California is heading toward establishing regulations on HFC emissions that may include setting a limit of 150 for the global warming potential of new refrigeration equipment.
But in the meantime, the state is expected to confirm as early as July $20 million for a refrigerant incentive programme that will be aimed at businesses “that want to install low-GWP refrigeration equipment ahead of any regulation to do so,” said Glenn Gallagher, air pollution specialist for the California Air Resources Board (CARB), during a panel discussion on utilities and incentives at ATMOsphere America 2016 in Chicago.
Once the budget is finalised, CARB will gather public comment on how the funding should be used. It will start soliciting applications for award grants in late 2016 or early 2017.
The funding will go primarily to small retail food businesses, particularly in disadvantaged communities, though any business or non-profit can apply. Other applications such as air conditioning will be considered.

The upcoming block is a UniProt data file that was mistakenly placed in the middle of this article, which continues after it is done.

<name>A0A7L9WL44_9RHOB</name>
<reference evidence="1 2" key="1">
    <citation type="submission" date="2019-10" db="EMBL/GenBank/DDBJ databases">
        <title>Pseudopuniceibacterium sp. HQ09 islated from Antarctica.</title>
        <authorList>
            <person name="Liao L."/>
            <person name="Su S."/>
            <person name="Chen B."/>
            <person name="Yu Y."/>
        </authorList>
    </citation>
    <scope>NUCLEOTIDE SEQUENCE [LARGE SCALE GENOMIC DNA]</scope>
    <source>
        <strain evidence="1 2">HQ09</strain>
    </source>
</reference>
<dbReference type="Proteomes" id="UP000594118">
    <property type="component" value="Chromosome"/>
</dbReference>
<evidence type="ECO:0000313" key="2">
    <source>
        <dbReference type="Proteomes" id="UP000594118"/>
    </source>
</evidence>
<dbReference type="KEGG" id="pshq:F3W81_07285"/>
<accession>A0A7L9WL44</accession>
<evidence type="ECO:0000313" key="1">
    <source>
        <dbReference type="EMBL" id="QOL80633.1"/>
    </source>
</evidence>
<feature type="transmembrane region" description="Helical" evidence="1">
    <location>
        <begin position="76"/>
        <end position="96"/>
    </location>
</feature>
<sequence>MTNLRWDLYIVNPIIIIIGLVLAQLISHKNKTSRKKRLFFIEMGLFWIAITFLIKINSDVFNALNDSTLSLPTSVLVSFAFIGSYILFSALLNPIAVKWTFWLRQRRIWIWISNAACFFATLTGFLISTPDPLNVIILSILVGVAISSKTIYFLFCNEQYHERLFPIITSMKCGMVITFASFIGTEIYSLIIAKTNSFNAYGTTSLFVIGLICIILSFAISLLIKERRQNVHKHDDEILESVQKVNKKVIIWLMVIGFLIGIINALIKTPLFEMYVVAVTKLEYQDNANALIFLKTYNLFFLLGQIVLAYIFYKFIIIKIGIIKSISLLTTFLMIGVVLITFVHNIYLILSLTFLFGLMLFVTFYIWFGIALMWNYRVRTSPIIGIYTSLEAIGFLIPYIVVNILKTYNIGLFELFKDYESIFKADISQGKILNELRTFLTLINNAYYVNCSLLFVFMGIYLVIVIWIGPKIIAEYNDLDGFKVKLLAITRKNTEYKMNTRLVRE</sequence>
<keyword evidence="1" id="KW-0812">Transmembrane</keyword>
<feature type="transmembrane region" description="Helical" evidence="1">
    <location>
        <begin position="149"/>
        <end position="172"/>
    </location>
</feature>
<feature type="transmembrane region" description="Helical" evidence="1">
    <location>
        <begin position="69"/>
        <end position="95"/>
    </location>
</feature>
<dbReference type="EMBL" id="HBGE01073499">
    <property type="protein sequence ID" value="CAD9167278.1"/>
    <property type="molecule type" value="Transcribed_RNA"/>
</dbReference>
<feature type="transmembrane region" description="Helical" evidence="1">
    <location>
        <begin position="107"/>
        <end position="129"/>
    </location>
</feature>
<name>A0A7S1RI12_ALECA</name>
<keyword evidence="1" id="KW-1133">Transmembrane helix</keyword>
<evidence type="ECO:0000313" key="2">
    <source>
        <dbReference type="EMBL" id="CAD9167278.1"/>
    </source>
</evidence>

Gallagher said CARB is open to help from California utilities in identifying recipients for funding and even applying on behalf of businesses. “We’re very excited about possible grants from another source,” said Paul Delaney, senior engineer for Southern California Edison, a participant in the panel discussion.
The programme is technology-neutral, but is geared toward new systems using refrigerants with a GWP of under 150, as well as retrofits of existing equipment that reduce greenhouse gas emissions, and stand-alone refrigeration units that use hydrocarbon refrigerants.
CARB plans to apply for a fresh $20 million annually over five years for a total of $100 million, said Gallagher.
He noted that unlike utility incentives that are focused on energy efficiency, the refrigerant incentive programme is about the refrigerant’s GWP. “This is not electricity reduction; it’s greenhouse gas emission reduction.”